This Op-Ed/Analysis is the author’s personal opinion and does not necessarily reflect the opinions or views of JerusalemOnline.com if you would like to send us your op-ed to be published – [email protected]

While sharing a personal story, Steve Wenick illustrates the differences between Israel’s security concerns and those of its strongest ally in the West, America.







Illustration

Illustration Photo Credit: Reuters/Channel 2 News

Several years ago my friend Ben, who lives in Israel, came to visit friends in America. It was during the period when attacks against Israeli civilians were occurring on a daily basis. Because of hamatzav (the situation), almost every large store, restaurant, and mall in Israel posted armed guards at their entrances searching or wand screening entering customers to detect if he or she were carrying a concealed weapon or bomb.

But since Ben was visiting friends in America, he assumed everything would be much like it was when he left the States many years ago to make Aliyah. Back then, it was unheard of to have security guards stationed at the entrance of stores. However, Ben would soon discover that in America, both the times and people had changed.

Ben’s plane touched down at Kennedy International Airport and then taxied down the runway before coming to rest in front of Gate 62. Ben passed through customs without incident and immediately headed to Brooklyn to buy a gift for the friend he planned to visit in his old neighborhood. Upon entering a major department store, he was surprised that the security guard did not motion for him to open his man-bag. Neither did the guard ask him if he was carrying a weapon, both standard operating procedures in Israel.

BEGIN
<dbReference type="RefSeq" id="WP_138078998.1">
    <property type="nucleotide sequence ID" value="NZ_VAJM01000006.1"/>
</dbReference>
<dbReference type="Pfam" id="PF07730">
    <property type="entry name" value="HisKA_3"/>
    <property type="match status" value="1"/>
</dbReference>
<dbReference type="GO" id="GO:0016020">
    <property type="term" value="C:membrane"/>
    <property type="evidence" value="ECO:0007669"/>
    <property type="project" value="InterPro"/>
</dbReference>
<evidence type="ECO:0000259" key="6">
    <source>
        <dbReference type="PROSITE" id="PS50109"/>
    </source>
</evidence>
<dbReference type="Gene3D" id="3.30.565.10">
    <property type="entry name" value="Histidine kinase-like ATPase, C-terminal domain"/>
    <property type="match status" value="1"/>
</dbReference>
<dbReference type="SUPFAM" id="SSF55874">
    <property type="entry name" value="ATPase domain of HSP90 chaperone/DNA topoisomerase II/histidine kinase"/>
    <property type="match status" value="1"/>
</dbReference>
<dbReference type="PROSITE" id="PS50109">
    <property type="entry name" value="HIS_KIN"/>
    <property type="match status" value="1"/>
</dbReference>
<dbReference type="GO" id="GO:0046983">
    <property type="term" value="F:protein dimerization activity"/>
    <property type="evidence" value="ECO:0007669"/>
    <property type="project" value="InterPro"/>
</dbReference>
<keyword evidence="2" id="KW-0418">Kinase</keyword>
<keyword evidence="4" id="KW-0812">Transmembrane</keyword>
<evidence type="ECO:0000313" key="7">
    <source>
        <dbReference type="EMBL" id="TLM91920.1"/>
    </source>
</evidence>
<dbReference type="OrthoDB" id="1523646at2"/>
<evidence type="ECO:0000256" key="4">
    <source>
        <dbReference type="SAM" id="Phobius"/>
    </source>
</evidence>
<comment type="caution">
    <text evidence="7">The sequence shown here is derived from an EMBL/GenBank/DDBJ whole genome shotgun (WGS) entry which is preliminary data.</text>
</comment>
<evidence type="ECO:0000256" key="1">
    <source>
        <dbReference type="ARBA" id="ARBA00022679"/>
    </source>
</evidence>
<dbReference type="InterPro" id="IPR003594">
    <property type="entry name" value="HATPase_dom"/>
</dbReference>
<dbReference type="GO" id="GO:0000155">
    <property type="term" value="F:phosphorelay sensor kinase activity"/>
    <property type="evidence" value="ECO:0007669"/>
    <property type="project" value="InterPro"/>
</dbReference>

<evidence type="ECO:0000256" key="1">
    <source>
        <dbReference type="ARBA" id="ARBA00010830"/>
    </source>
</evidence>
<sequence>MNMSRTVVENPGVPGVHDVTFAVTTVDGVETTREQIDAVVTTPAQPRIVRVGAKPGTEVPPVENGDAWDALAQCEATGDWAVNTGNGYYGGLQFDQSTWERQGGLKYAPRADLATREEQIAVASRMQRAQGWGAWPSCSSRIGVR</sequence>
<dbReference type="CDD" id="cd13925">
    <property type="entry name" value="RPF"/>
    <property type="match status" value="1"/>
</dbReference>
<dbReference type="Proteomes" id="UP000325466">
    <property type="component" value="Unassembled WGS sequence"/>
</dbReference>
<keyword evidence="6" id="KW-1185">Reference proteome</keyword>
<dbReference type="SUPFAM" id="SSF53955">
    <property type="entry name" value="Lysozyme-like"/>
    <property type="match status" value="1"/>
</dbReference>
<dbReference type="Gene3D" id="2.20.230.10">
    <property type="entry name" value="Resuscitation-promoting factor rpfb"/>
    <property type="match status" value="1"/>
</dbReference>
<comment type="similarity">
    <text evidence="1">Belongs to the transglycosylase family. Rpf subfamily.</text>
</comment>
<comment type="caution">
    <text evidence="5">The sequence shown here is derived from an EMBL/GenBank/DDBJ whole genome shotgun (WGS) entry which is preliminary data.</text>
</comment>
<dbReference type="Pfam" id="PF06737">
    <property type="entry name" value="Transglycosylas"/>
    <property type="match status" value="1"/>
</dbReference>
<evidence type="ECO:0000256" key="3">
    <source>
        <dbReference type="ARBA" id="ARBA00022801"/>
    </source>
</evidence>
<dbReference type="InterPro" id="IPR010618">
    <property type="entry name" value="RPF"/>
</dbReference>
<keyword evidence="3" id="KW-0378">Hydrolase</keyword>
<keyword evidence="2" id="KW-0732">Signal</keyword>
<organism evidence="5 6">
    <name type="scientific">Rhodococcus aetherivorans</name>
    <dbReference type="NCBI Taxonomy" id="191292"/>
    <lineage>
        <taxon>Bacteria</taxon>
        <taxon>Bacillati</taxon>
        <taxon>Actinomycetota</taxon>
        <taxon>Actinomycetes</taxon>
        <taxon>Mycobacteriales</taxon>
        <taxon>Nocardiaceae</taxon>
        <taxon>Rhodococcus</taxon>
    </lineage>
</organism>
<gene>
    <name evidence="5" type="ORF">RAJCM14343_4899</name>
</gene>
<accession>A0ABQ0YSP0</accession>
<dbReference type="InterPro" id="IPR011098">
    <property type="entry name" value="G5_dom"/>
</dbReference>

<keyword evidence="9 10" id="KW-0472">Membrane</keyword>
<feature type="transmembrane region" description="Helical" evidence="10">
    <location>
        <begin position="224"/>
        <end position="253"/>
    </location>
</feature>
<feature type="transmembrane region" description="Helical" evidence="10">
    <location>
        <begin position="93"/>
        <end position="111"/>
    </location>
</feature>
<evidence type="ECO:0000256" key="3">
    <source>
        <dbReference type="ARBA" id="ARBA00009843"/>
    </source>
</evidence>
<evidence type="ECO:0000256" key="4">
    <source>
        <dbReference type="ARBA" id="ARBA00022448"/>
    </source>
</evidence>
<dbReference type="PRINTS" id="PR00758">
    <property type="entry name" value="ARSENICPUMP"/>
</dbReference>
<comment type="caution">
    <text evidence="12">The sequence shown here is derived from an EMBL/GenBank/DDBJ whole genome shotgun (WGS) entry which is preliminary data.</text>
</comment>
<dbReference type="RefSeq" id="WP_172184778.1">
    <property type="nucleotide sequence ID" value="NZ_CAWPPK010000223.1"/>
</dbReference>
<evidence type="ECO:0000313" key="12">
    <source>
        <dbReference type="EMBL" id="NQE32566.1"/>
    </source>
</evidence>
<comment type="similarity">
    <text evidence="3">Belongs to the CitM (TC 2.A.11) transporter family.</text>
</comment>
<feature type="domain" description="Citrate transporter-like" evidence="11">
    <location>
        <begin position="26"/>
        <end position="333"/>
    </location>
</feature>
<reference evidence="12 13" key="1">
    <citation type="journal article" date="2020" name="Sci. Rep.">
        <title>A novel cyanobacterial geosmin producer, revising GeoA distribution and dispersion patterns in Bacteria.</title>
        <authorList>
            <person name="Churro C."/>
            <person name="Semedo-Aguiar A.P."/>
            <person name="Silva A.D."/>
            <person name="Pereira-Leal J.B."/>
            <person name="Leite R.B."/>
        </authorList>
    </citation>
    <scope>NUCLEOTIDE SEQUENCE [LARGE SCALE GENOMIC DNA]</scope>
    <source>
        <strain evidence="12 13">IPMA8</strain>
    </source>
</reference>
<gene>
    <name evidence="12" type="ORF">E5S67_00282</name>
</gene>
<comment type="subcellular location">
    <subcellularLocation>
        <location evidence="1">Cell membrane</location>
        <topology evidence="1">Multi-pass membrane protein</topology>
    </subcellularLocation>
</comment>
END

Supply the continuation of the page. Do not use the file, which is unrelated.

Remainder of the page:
Shopping done, mission accomplished and with bag in hand, Ben started to leave the store when the security guard stopped him and brusquely demanded that he open his man-bag and the plastic bag that held the gift. Momentarily taken aback, Ben wondered why the guard would care what he was carrying out of the store when he showed no interest about what he was bringing inside. After all, at that point he posed no potential danger to the establishment.

Suddenly, Ben had an ‘aha’ moment and realizing how badly he had misjudged the entire situation, he cracked up and began laughing hysterically.

 

The security guard was not amused. He growled, “This is not a laughing matter,” whereupon he motioned for Ben to hand him the bags. While the guard judiciously probed inside of the packages, the irony did not escape Ben, namely that in Israel your bags are inspected when you enter a store, but in America, they are inspected when you exit.

 

Fortunately, Ben was able to quickly regain his composure once he understood that the guard was simply doing his job, to make sure that customers leaving the store had not shoplifted any items.

 

The contrast between American and Israeli security concerns as illustrated by that incident at the entrance could not be starker. While America’s focus is on securing property, Israel’s is on securing lives. That difference of priorities goes a long way to explain, in microcosm, why at times there is such a gulf between Israel’s and America’s world views as to what constitutes security.

 

Ben’s story illustrates the mindset of a people who have spent their entire lives in the shadow of an existential threat by those sworn to drive them into the sea. Nevertheless, aside from that fleeting ‘aha’ moment, Ben was able to take the whole episode in stride. And as befits a typical Israeli, he was able to shrug off the whole incident and even saw the humor in it.